Project description:Growing evidence shows that generation of reactive oxygen species (ROS) derived from antibiotic-induced metabolic perturbation contribute to antibiotic lethality. However, our knowledge of the mechanisms by which antibiotic-induced oxidative stress actually kills cells remains elusive. Here, we show that oxidation of dCTP underlies ROS-mediated antibiotic lethality via induction of DNA double-strand breaks (DSBs). Deletion of mazG-encoded 5-OH-dCTP-specific pyrophosphohydrolase potentiates antibiotic killing of stationary-phase mycobacteria, but did not affect antibiotic efficacy in exponentially growing cultures. Critically, the effect of mazG deletion on potentiating antibiotic killing is associated with antibiotic-induced ROS and accumulation of 5-OH-dCTP. Independent lines of evidence presented here indicate that the increased level of DSBs observed in the ?mazG mutant is a dead-end event accounting for enhanced antibiotic killing. Moreover, we provided genetic evidence that 5-OH-dCTP is incorporated into genomic DNA via error-prone DNA polymerase DnaE2 and repair of 5-OH-dC lesions via the endonuclease Nth leads to the generation of lethal DSBs. This work provides a mechanistic view of ROS-mediated antibiotic lethality in stationary phase and may have broad implications not only with respect to antibiotic lethality but also to the mechanism of stress-induced mutagenesis in bacteria.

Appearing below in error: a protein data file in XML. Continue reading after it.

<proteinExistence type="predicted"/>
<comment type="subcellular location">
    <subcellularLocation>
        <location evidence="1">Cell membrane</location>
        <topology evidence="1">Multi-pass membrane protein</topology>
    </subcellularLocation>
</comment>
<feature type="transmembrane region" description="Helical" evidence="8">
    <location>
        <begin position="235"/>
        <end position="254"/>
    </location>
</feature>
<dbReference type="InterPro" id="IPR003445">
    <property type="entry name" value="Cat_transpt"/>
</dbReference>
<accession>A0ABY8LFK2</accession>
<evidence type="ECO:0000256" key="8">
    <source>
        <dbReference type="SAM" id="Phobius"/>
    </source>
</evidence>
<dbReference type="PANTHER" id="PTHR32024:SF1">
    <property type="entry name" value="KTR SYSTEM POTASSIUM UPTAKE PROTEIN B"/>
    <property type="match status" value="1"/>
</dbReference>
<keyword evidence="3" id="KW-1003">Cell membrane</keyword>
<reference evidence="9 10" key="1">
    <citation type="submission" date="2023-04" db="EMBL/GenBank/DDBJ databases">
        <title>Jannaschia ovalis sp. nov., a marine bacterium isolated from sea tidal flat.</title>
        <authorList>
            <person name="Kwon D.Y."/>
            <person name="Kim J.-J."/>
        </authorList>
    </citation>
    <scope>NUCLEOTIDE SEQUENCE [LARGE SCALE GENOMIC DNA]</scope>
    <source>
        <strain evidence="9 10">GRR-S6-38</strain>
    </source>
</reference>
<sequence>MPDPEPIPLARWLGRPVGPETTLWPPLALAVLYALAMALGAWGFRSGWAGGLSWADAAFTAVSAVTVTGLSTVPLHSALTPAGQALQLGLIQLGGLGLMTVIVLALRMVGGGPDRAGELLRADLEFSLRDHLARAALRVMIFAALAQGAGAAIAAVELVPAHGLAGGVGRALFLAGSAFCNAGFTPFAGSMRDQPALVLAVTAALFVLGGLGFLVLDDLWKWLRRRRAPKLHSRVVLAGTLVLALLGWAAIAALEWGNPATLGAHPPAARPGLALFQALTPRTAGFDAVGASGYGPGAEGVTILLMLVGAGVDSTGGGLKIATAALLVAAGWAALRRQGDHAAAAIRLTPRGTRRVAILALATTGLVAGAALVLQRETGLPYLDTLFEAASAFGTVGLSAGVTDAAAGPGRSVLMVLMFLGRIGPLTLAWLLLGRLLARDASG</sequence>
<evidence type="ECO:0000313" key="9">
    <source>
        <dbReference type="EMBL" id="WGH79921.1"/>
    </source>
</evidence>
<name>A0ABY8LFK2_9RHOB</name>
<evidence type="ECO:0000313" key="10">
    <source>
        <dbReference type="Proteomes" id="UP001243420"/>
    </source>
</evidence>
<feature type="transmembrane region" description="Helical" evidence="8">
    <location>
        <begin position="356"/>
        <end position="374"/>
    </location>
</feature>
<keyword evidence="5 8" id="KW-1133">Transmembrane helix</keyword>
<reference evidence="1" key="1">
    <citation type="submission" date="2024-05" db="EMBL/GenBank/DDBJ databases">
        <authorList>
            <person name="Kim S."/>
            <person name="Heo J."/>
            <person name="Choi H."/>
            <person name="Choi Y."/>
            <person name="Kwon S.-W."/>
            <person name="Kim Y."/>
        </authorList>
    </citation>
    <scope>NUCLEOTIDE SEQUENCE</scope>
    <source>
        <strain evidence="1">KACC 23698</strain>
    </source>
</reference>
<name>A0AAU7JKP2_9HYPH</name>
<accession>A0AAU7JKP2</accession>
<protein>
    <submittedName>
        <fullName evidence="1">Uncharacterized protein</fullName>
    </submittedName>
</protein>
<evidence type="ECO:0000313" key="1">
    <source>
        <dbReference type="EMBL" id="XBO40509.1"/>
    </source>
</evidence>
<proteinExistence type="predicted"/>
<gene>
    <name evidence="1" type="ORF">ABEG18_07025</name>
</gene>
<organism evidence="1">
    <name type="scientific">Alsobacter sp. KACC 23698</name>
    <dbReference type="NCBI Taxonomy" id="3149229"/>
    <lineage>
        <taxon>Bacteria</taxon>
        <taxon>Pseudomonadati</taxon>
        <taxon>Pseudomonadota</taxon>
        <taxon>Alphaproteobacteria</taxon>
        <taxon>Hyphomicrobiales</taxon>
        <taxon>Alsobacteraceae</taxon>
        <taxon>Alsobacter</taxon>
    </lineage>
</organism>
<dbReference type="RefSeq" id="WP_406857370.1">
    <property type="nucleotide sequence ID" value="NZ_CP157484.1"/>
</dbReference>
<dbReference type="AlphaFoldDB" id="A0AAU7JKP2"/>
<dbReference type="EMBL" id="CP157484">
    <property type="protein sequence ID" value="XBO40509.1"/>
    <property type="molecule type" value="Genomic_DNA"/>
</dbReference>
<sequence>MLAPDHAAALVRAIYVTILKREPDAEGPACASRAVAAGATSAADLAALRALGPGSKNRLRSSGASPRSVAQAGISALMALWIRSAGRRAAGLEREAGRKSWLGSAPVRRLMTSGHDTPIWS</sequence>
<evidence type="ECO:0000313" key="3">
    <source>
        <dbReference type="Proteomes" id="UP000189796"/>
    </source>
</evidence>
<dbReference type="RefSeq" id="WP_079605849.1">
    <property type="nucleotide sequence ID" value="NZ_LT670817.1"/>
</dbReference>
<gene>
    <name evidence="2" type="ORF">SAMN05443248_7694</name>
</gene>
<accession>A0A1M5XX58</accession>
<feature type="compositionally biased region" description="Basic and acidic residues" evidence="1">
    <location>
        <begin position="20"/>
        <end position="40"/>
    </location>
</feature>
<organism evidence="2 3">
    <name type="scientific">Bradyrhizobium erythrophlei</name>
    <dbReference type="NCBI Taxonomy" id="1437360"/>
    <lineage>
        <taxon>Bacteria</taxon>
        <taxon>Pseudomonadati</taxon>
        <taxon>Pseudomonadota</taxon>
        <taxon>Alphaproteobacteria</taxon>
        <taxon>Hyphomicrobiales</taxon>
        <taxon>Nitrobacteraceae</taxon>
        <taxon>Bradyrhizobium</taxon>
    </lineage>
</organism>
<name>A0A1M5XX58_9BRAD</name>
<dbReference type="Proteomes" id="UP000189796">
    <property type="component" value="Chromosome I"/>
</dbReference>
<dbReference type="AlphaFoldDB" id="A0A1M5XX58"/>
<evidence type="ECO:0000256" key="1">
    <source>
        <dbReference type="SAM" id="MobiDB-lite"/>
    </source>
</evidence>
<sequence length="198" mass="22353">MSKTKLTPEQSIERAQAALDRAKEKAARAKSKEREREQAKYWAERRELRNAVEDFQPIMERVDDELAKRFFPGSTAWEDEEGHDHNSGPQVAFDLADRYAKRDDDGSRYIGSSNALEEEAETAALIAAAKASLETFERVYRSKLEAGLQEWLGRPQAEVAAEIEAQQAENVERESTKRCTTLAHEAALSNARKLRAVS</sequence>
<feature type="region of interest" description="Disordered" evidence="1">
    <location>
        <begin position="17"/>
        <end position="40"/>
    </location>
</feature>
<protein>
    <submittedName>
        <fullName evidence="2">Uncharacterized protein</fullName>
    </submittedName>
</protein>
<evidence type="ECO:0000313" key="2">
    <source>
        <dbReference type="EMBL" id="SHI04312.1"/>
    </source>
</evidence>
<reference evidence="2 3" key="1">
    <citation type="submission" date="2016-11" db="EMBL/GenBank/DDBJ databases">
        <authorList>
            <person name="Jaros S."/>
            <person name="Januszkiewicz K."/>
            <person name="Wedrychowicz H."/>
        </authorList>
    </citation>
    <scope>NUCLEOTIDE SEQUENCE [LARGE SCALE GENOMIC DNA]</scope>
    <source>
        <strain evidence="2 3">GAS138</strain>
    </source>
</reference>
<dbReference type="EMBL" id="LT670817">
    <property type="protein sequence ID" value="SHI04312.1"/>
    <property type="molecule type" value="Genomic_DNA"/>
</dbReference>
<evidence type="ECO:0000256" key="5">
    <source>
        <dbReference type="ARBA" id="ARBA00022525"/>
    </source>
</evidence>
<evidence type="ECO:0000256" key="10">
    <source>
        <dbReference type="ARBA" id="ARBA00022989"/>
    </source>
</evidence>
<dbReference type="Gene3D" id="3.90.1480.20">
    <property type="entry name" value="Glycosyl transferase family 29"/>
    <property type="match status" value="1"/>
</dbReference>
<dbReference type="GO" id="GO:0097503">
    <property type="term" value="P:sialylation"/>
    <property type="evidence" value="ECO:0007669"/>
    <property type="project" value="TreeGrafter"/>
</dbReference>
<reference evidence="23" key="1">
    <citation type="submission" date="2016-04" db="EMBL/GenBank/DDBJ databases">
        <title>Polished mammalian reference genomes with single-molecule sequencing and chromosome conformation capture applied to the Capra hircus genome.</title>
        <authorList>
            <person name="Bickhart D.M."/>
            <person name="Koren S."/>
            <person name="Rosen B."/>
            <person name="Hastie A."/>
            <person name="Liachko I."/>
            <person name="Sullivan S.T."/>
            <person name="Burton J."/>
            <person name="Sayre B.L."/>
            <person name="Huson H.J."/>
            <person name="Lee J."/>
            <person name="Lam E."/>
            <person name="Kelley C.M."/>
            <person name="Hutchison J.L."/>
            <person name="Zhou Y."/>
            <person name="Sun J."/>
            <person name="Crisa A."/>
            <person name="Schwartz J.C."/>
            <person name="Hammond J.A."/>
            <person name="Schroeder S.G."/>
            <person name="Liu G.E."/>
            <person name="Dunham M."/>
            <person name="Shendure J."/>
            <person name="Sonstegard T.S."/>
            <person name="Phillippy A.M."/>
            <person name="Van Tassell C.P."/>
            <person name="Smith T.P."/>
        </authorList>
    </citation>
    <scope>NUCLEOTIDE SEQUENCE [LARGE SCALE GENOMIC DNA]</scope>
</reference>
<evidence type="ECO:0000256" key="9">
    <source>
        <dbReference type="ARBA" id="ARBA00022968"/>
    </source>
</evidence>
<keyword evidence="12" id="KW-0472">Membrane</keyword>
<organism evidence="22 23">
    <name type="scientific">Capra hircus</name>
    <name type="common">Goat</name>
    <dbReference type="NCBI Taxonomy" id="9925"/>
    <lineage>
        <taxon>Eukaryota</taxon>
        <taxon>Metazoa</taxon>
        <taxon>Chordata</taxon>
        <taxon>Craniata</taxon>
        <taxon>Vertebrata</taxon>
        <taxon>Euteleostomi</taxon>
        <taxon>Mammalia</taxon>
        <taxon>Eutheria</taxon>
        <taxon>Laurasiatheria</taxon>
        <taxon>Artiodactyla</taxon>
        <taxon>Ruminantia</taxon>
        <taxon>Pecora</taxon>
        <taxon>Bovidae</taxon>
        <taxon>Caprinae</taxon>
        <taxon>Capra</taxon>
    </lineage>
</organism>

Project description:Tolerance towards antibiotics of Pseudomonas aeruginosa biofilms is recognized as a major cause of therapeutic failure of chronic lung infection in cystic fibrosis (CF) patients. This lung infection is characterized by antibiotic-tolerant biofilms in mucus with zones of O2 depletion mainly due to polymorphonuclear leukocytic activity. In contrast to the main types of bactericidal antibiotics, it has not been possible to establish an association between the bactericidal effects of colistin and the production of detectable levels of OH?? on several strains of planktonic P. aeruginosa. Therefore, we propose that production of OH?? may not contribute significantly to the bactericidal activity of colistin on P. aeruginosa biofilm. Thus, we investigated the effect of colistin treatment on biofilm of wild-type PAO1, a catalase-deficient mutant (?katA) and a colistin-resistant CF isolate cultured in microtiter plates in normoxic- or anoxic atmosphere with 1 mM nitrate. The killing of bacteria during colistin treatment was measured by CFU counts, and the OH? formation was measured by 3(')-(p-hydroxylphenyl fluorescein) fluorescein (HPF) fluorescence. Validation of the assay was done by hydrogen peroxide treatment. OH? formation was undetectable in aerobic PAO1 biofilms during 3 h of colistin treatment. Interestingly, we demonstrate increased susceptibility of P. aeruginosa biofilms towards colistin during anaerobic conditions. In fact, the maximum enhancement of killing by anaerobic conditions exceeded 2 logs using 4 mg L(-1) of colistin compared to killing at aerobic conditions.